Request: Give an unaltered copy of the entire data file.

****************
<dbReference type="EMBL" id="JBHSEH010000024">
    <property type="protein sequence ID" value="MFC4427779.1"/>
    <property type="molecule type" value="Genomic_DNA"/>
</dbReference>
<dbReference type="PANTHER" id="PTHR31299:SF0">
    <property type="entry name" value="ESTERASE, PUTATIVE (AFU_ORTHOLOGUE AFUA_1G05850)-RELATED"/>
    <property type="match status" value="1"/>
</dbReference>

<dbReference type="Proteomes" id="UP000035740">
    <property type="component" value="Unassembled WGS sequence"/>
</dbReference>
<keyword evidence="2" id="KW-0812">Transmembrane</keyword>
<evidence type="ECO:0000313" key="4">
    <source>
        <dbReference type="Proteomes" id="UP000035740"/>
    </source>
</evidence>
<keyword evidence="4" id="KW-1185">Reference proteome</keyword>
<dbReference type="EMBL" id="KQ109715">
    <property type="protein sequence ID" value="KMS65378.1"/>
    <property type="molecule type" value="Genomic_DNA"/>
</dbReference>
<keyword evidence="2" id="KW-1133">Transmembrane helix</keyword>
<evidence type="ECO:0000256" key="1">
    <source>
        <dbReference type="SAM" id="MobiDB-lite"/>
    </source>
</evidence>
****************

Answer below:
<dbReference type="EMBL" id="JBHSEH010000024">
    <property type="protein sequence ID" value="MFC4427779.1"/>
    <property type="molecule type" value="Genomic_DNA"/>
</dbReference>
<dbReference type="PANTHER" id="PTHR31299:SF0">
    <property type="entry name" value="ESTERASE, PUTATIVE (AFU_ORTHOLOGUE AFUA_1G05850)-RELATED"/>
    <property type="match status" value="1"/>
</dbReference>

<dbReference type="Proteomes" id="UP000035740">
    <property type="component" value="Unassembled WGS sequence"/>
</dbReference>
<keyword evidence="2" id="KW-0812">Transmembrane</keyword>
<evidence type="ECO:0000313" key="4">
    <source>
        <dbReference type="Proteomes" id="UP000035740"/>
    </source>
</evidence>
<keyword evidence="4" id="KW-1185">Reference proteome</keyword>
<dbReference type="EMBL" id="KQ109715">
    <property type="protein sequence ID" value="KMS65378.1"/>
    <property type="molecule type" value="Genomic_DNA"/>
</dbReference>
<keyword evidence="2" id="KW-1133">Transmembrane helix</keyword>
<evidence type="ECO:0000256" key="1">
    <source>
        <dbReference type="SAM" id="MobiDB-lite"/>
    </source>
</evidence>